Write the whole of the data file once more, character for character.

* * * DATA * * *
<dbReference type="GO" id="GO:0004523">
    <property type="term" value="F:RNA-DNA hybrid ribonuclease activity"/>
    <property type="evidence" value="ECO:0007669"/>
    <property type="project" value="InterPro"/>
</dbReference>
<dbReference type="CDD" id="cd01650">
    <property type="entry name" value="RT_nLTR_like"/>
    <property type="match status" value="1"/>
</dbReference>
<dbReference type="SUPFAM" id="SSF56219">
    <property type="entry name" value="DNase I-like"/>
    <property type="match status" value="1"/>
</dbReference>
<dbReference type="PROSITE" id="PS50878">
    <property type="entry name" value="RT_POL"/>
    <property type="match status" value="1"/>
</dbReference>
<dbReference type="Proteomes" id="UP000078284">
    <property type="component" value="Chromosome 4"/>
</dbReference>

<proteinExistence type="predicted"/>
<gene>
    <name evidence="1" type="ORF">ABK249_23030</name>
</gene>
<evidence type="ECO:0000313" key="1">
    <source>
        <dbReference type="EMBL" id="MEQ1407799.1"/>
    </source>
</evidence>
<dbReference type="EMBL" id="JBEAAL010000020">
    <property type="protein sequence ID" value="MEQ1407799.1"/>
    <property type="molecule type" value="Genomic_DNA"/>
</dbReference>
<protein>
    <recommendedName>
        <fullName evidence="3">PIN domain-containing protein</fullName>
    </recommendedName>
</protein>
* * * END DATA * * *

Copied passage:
<dbReference type="GO" id="GO:0004523">
    <property type="term" value="F:RNA-DNA hybrid ribonuclease activity"/>
    <property type="evidence" value="ECO:0007669"/>
    <property type="project" value="InterPro"/>
</dbReference>
<dbReference type="CDD" id="cd01650">
    <property type="entry name" value="RT_nLTR_like"/>
    <property type="match status" value="1"/>
</dbReference>
<dbReference type="SUPFAM" id="SSF56219">
    <property type="entry name" value="DNase I-like"/>
    <property type="match status" value="1"/>
</dbReference>
<dbReference type="PROSITE" id="PS50878">
    <property type="entry name" value="RT_POL"/>
    <property type="match status" value="1"/>
</dbReference>
<dbReference type="Proteomes" id="UP000078284">
    <property type="component" value="Chromosome 4"/>
</dbReference>

<proteinExistence type="predicted"/>
<gene>
    <name evidence="1" type="ORF">ABK249_23030</name>
</gene>
<evidence type="ECO:0000313" key="1">
    <source>
        <dbReference type="EMBL" id="MEQ1407799.1"/>
    </source>
</evidence>
<dbReference type="EMBL" id="JBEAAL010000020">
    <property type="protein sequence ID" value="MEQ1407799.1"/>
    <property type="molecule type" value="Genomic_DNA"/>
</dbReference>
<protein>
    <recommendedName>
        <fullName evidence="3">PIN domain-containing protein</fullName>
    </recommendedName>
</protein>